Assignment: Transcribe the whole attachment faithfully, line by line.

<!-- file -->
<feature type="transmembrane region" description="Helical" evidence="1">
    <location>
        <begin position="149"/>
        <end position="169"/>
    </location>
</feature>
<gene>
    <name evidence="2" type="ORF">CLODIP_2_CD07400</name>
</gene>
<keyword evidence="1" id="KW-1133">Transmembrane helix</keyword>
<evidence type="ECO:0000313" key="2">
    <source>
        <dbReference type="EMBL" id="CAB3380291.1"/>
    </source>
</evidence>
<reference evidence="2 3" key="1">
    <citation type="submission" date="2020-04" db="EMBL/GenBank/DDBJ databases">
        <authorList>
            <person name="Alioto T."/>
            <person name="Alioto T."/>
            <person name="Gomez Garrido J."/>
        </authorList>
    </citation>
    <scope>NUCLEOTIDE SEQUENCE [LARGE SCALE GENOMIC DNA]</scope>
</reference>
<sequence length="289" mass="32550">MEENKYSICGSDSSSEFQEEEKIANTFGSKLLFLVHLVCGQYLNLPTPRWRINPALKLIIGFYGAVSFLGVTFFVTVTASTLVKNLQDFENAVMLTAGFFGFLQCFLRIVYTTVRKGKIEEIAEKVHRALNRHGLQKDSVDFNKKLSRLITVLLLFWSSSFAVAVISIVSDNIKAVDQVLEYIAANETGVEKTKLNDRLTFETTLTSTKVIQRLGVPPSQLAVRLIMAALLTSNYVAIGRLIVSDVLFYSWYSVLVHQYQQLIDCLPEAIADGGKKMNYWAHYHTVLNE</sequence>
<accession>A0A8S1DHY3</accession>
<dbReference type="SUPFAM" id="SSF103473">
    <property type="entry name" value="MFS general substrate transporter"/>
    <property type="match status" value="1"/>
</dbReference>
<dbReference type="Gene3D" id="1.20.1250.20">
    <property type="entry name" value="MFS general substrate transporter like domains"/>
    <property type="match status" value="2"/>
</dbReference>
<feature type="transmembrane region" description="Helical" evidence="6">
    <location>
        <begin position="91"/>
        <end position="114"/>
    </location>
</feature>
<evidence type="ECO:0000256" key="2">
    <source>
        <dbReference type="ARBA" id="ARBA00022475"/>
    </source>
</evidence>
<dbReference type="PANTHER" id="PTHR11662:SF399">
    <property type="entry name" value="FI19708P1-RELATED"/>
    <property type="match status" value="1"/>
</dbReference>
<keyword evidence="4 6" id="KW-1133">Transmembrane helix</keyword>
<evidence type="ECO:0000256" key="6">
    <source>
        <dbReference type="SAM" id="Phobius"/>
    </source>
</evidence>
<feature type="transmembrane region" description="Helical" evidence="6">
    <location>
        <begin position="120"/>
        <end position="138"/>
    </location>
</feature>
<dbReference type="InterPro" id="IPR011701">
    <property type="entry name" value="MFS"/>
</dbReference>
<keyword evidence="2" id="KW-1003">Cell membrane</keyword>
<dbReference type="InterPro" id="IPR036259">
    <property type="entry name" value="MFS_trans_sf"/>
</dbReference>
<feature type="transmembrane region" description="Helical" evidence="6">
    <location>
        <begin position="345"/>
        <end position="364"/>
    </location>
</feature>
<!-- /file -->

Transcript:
<feature type="transmembrane region" description="Helical" evidence="1">
    <location>
        <begin position="149"/>
        <end position="169"/>
    </location>
</feature>
<gene>
    <name evidence="2" type="ORF">CLODIP_2_CD07400</name>
</gene>
<keyword evidence="1" id="KW-1133">Transmembrane helix</keyword>
<evidence type="ECO:0000313" key="2">
    <source>
        <dbReference type="EMBL" id="CAB3380291.1"/>
    </source>
</evidence>
<reference evidence="2 3" key="1">
    <citation type="submission" date="2020-04" db="EMBL/GenBank/DDBJ databases">
        <authorList>
            <person name="Alioto T."/>
            <person name="Alioto T."/>
            <person name="Gomez Garrido J."/>
        </authorList>
    </citation>
    <scope>NUCLEOTIDE SEQUENCE [LARGE SCALE GENOMIC DNA]</scope>
</reference>
<sequence length="289" mass="32550">MEENKYSICGSDSSSEFQEEEKIANTFGSKLLFLVHLVCGQYLNLPTPRWRINPALKLIIGFYGAVSFLGVTFFVTVTASTLVKNLQDFENAVMLTAGFFGFLQCFLRIVYTTVRKGKIEEIAEKVHRALNRHGLQKDSVDFNKKLSRLITVLLLFWSSSFAVAVISIVSDNIKAVDQVLEYIAANETGVEKTKLNDRLTFETTLTSTKVIQRLGVPPSQLAVRLIMAALLTSNYVAIGRLIVSDVLFYSWYSVLVHQYQQLIDCLPEAIADGGKKMNYWAHYHTVLNE</sequence>
<accession>A0A8S1DHY3</accession>
<dbReference type="SUPFAM" id="SSF103473">
    <property type="entry name" value="MFS general substrate transporter"/>
    <property type="match status" value="1"/>
</dbReference>
<dbReference type="Gene3D" id="1.20.1250.20">
    <property type="entry name" value="MFS general substrate transporter like domains"/>
    <property type="match status" value="2"/>
</dbReference>
<feature type="transmembrane region" description="Helical" evidence="6">
    <location>
        <begin position="91"/>
        <end position="114"/>
    </location>
</feature>
<evidence type="ECO:0000256" key="2">
    <source>
        <dbReference type="ARBA" id="ARBA00022475"/>
    </source>
</evidence>
<dbReference type="PANTHER" id="PTHR11662:SF399">
    <property type="entry name" value="FI19708P1-RELATED"/>
    <property type="match status" value="1"/>
</dbReference>
<keyword evidence="4 6" id="KW-1133">Transmembrane helix</keyword>
<evidence type="ECO:0000256" key="6">
    <source>
        <dbReference type="SAM" id="Phobius"/>
    </source>
</evidence>
<feature type="transmembrane region" description="Helical" evidence="6">
    <location>
        <begin position="120"/>
        <end position="138"/>
    </location>
</feature>
<dbReference type="InterPro" id="IPR011701">
    <property type="entry name" value="MFS"/>
</dbReference>
<keyword evidence="2" id="KW-1003">Cell membrane</keyword>
<dbReference type="InterPro" id="IPR036259">
    <property type="entry name" value="MFS_trans_sf"/>
</dbReference>
<feature type="transmembrane region" description="Helical" evidence="6">
    <location>
        <begin position="345"/>
        <end position="364"/>
    </location>
</feature>